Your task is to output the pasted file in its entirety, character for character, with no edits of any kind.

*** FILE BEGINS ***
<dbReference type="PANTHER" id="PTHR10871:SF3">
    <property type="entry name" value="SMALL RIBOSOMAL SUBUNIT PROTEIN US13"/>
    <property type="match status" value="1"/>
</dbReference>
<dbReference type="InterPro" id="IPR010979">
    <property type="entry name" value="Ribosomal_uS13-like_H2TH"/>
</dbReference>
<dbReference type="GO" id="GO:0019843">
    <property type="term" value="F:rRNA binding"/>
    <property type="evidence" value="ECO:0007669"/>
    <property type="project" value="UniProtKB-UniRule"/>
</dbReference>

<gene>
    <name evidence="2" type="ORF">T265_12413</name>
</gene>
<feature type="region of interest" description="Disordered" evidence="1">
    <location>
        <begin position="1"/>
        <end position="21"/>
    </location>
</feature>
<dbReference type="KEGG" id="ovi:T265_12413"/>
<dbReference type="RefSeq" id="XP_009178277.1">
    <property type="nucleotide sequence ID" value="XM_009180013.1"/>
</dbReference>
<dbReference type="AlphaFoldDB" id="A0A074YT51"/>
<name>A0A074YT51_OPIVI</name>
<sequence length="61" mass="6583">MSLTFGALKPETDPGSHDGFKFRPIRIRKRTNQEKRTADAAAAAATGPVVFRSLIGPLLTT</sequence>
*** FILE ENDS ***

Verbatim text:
<dbReference type="PANTHER" id="PTHR10871:SF3">
    <property type="entry name" value="SMALL RIBOSOMAL SUBUNIT PROTEIN US13"/>
    <property type="match status" value="1"/>
</dbReference>
<dbReference type="InterPro" id="IPR010979">
    <property type="entry name" value="Ribosomal_uS13-like_H2TH"/>
</dbReference>
<dbReference type="GO" id="GO:0019843">
    <property type="term" value="F:rRNA binding"/>
    <property type="evidence" value="ECO:0007669"/>
    <property type="project" value="UniProtKB-UniRule"/>
</dbReference>

<gene>
    <name evidence="2" type="ORF">T265_12413</name>
</gene>
<feature type="region of interest" description="Disordered" evidence="1">
    <location>
        <begin position="1"/>
        <end position="21"/>
    </location>
</feature>
<dbReference type="KEGG" id="ovi:T265_12413"/>
<dbReference type="RefSeq" id="XP_009178277.1">
    <property type="nucleotide sequence ID" value="XM_009180013.1"/>
</dbReference>
<dbReference type="AlphaFoldDB" id="A0A074YT51"/>
<name>A0A074YT51_OPIVI</name>
<sequence length="61" mass="6583">MSLTFGALKPETDPGSHDGFKFRPIRIRKRTNQEKRTADAAAAAATGPVVFRSLIGPLLTT</sequence>